Runaways Volume 7

Written by Brian K. Vaughan
Illustrated by Adrian Alphona, Mike Norton, and Craig Yeung

Vaughan's swan song on the series he created starts with the creation of monsters both literal and metaphoric and ends with the ways of stopping them, as the team grows up in light of their personal tragedies and the events of the civil war. While the majority of the team works to stop a huge monster trying to recreate the past, will Chase make a decision that echoes that of the creature the Runaways wish to stop? And can this ever-dysfunctional team manage to keep it together long enough to save the day?

I wasn't sure about coming back to Runaways after having the crossover with the Young Avengers run my feelings for them into the ground. I think they got a really bad treatment during the big crossover, and I wasn't sure how how Vaughan would handle that. (He does it by basically ignoring it ever happened, giving the story only a passing reference. I think this was a smart plan.) Further, with the Joss Whedon arc on deck, I seriously considered just calling it a day for this series and moving on.

I'm glad I didn't, because this is yet another solid story from Vaughan, taking advantage of the characters he's created to tell a mirrored story about the desire to make things as they were. Anyone who tries is doomed to fail, and though in both cases the concept is taken to an extreme, it's clear what Vaughan thinks of the idea. We may not conjure up a period-conscious monster that resembles Godzilla, but the damage we can cause emotionally trying to turn back the clock is often just as devastating.

Chase's walk down the road of evil makes sense, because he's always been the one who seemed the "bad boy" of the group. It can be hard to make the reader think that a hero is going to do something truly awful, but Vaughan pulls it off perfectly. Chase's lines, his motivation, and his actions all show that he's gone off the deep end, without a single part of it feeling forced or contrived. The interplay between Chase and those who encounters on his quest are exactly how modern comics should sound--real within context.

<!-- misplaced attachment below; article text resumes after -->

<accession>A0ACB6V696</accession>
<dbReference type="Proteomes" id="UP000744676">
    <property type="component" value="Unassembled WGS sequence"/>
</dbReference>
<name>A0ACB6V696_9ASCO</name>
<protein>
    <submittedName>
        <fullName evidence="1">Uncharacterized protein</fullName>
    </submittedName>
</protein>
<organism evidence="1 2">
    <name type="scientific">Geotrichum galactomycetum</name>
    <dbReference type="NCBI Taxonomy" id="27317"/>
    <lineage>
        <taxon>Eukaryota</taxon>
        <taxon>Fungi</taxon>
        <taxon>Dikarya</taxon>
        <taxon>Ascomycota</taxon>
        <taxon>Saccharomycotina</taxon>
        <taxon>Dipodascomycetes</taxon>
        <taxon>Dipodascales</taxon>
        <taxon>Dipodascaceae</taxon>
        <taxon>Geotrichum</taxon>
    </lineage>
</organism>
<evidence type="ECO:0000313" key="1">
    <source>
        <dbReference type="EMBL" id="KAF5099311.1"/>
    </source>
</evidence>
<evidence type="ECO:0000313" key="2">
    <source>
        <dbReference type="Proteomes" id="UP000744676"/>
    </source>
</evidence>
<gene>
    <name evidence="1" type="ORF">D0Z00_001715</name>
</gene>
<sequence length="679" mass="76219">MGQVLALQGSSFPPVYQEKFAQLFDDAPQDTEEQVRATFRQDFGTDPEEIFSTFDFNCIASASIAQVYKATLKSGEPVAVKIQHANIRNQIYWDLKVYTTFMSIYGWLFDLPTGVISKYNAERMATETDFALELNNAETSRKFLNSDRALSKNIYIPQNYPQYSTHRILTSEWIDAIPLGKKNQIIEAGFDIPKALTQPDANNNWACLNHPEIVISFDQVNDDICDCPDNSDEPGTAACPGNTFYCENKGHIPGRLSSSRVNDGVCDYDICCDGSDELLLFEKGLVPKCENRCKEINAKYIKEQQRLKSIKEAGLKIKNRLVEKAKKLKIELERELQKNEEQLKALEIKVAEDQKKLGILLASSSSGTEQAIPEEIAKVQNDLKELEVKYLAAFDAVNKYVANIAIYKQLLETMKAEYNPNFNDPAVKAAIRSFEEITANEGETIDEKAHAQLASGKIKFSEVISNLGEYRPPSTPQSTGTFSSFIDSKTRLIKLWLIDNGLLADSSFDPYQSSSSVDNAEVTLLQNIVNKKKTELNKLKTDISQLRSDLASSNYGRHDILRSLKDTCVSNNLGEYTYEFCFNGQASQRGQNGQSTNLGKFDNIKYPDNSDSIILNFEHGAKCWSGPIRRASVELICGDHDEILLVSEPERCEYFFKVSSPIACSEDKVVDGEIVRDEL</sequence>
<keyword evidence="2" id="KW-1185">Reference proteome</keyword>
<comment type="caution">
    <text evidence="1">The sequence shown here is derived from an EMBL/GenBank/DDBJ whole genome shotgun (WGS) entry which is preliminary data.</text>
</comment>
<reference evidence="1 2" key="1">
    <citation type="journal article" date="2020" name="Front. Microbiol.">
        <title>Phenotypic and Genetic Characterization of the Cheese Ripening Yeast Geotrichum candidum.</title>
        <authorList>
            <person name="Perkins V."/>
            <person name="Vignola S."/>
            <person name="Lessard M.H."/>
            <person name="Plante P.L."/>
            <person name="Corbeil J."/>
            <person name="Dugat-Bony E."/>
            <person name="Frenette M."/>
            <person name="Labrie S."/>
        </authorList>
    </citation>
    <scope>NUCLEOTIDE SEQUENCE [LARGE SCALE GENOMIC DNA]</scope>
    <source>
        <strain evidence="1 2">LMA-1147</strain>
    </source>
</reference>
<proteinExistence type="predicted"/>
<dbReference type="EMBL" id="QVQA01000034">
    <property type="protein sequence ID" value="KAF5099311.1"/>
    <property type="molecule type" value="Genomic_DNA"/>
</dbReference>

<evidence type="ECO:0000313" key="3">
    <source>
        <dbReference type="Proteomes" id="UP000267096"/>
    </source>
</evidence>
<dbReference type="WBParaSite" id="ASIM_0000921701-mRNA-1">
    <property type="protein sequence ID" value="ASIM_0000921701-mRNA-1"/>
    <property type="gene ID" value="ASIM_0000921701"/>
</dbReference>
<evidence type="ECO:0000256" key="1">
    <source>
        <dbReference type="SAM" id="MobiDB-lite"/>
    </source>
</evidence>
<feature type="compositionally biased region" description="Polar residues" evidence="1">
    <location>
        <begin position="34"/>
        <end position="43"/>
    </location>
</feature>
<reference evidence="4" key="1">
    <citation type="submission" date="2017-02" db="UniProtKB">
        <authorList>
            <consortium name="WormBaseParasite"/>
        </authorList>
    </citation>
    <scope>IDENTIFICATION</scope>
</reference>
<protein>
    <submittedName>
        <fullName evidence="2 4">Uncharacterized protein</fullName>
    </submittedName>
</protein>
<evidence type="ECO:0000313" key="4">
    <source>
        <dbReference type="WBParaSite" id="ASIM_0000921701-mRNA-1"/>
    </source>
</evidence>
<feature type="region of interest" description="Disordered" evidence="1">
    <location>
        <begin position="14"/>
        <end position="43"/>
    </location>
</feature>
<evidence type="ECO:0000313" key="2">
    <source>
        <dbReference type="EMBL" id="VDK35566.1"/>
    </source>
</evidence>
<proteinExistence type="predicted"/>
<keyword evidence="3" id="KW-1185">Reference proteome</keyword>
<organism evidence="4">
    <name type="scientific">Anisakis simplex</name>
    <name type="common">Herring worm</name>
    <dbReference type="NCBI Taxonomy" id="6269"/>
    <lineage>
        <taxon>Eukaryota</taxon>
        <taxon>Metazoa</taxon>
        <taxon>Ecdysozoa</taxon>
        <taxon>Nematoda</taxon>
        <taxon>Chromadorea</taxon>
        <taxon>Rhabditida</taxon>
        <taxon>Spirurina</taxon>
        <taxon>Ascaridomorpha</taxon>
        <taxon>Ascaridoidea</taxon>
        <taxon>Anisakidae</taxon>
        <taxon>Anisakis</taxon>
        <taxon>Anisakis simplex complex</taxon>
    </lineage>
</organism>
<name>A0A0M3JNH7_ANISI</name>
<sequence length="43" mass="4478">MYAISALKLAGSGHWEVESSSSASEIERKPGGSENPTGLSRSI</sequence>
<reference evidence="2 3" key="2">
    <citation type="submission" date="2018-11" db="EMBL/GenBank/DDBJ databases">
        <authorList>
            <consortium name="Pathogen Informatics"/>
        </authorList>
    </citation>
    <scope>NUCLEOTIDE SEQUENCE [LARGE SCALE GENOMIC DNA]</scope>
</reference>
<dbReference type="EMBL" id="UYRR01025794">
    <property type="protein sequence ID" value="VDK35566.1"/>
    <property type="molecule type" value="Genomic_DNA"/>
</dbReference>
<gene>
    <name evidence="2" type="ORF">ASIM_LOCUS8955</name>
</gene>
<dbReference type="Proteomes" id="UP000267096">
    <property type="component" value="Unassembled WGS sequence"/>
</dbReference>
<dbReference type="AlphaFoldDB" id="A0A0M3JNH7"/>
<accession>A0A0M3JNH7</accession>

I also appreciate that Vaughan recognizes some of the tropes he's using and tries to acknowledge it. Chase wants to know the catch in the deal he's making, for instance, and the Runaways themselves take some time to debate if they are willing to risk their lives just to save corporate symbols. This gives him a chance to talk about why people are heroes, which is always worth seeing from each writer's perspective. (I also can't help but wonder if his comment about how the Runaways fight C-listers was a subtle commentary on dragging them into the larger Marvel U kicking and screaming.)

By far the best parts of this volume are those with Molly. She's the youngest and strongest and doesn't share the other characters' need to keep things to herself. Molly gleefully asks for more sugar, delights in winning Risk (without knowing the real-life strategic positions of the counties involved), and bluntly notes that they only get new members when "someone dies." She finds dinosaur pee gross, but is serious enough to know that Gert was the glue holding the group together. Vaughan's always done a great job with her, but this was one of his best uses of Molly.

Though this volume is action-packed, there's not a lot of fighting. Vaughan uses a lot of personal encounters to move the story this time, especially in relation to Chase. This is not a comic that uses its characters' powers to battle all the time. Arguably, it's more dramatic because the interactions can pack a bigger punch than Molly when she's on a sugar high. That was another thing that Wells got wrong. The Runaways aren't about how often they use their powers, it's about a group of teenagers trying to find their way in a world that turned upside down on them.

One thing that did not turn upside down was the consistency of the art. While I'm not a big fan of Adrian Alphona's art, he did manage to draw just about all of the Runways crafted by Vaughan. That's pretty impressive. His art is too stilted for my taste, but it gets the job done. Mike Norton's fill-in issues look much like Alphona's probably due to having the same inker. We rarely see an artist stay with a project this long, but it definitely helped the series to have this continuity.

I don't know what Vaughan might have planned for the Runaways if he had kept with it, but his seven volumes are all very good. He managed to find a way to open up the Marvel U without making it seem forced. Vaughan also showed that a good capes comic doesn't have to be about multi-page splash scenes if you don't want it to be. Anyone who can weave Pat Benatar into a clever epilogue should be given credit. I really enjoyed Runaways, and I'm curious to see what happens when Whedon takes over. The poor guy has a pretty big act to follow.